America’s Founders Wrote It Down

Delegates to the Constitutional Convention approved and signed the document on September 17, 1787.

John Hartvigsen

September 17 celebrates the United States Constitution’s creation 233 years ago.  The American Founders not only worked out details of how thirteen former British Colonies would be governed, they put it in writing. That may seem expected today; however, the United States of America’s Constitution has the honor not only of being the oldest written constitution, but it is also has been continually in force longer than any other nation.  France, for example, followed our example and created a constitution a few years after us.  However, the French have created more than 15 constitutions.  Even if some were never put in force, that is quite a few.  Other nations have also had several written constitutions.

The United States of America, therefore, has the oldest and most robust Constitution in history.

September 17th is designated Constitution Day and Citizenship Day with good reason.  New citizens take an oath of allegiance promising to “support and defend the Constitution and laws of the United States of America against all enemies foreign and domestic.”  Members of our armed forces and other government officials promise to do the same.

How then can we celebrate Constitution Day and Citizenship Day?  Here are some suggestions for families:

  • Fly and display the flag of the United States of America, which is the chief symbol of the Constitution.
  • Discuss the importance of our Constitutional form of government.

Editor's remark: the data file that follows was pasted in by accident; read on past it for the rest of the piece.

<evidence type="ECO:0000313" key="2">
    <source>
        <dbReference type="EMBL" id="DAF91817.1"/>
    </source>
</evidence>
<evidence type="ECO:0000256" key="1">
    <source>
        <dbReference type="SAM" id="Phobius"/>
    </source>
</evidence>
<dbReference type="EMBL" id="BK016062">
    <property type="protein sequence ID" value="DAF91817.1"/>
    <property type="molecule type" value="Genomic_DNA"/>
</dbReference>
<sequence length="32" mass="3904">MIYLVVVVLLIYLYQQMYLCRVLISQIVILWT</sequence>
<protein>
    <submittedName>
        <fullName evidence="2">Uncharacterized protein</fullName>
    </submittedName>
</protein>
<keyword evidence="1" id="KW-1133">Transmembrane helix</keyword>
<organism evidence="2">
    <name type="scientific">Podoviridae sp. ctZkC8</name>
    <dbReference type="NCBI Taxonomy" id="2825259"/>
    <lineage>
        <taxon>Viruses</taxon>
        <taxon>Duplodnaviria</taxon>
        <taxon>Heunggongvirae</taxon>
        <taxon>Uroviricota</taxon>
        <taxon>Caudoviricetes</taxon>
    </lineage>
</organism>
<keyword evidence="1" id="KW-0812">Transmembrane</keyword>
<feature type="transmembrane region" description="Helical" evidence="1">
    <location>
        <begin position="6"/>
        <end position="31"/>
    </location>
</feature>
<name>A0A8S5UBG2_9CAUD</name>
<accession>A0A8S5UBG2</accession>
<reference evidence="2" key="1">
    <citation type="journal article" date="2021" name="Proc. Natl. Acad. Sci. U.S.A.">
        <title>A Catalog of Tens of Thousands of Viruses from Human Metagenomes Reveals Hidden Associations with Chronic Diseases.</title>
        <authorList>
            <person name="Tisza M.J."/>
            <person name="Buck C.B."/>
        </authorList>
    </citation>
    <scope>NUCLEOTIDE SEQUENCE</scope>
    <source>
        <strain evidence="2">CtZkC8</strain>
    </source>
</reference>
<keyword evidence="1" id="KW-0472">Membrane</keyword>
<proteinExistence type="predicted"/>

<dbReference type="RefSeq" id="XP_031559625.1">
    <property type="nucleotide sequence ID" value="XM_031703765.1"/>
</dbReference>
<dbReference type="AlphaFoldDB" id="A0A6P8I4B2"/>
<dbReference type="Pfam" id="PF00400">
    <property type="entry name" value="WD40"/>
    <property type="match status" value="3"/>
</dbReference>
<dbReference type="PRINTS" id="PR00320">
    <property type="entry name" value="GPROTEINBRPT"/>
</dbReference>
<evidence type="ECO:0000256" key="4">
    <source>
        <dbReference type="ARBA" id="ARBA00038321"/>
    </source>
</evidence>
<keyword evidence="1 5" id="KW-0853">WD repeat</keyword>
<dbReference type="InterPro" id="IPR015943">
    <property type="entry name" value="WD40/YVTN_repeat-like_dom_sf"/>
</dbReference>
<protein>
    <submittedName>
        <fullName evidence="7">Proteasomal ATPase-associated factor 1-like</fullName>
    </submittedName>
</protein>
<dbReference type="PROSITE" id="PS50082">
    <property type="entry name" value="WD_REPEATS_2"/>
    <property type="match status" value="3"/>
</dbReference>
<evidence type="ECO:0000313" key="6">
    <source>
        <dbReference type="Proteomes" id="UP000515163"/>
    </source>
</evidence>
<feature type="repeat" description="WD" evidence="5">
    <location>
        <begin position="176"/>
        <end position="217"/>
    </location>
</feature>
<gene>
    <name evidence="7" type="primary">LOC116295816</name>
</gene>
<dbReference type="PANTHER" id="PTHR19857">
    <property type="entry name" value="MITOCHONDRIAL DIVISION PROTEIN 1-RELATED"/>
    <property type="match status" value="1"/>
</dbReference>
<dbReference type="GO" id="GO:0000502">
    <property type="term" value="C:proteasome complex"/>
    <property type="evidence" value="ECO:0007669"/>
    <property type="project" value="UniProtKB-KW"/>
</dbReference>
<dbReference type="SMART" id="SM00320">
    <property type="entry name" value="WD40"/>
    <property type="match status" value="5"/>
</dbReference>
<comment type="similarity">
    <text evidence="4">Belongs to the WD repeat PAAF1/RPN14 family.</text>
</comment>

• Hold a family ceremony to raise the Stars & Stripes that may include reciting the Pledge of Allegiance.
  • Discuss how we honor the Constitution and the flag by how as we perform our citizenship duties.
  • With the national election less than two months away, study the issues & candidates and then vote.
  • The Constitution & Amendments repeatedly guarantees for all citizens the right to vote.  Make sure your vote counts.

    The Preamble begins with the words, “We the People…,” which declares that the power to govern comes from the people and not from a monarch.

  • Read the Constitution starting with the opening paragraph known as the Preamble. It explains the concepts found in the full text.
  • Study the Constitution’s principles & guarantees. It may not be written in the most readable fashion, but the meaning of each section and amendment is worth making the effort to understand.



The Constitution of the United States of America is worth
studying, understanding and celebrating.



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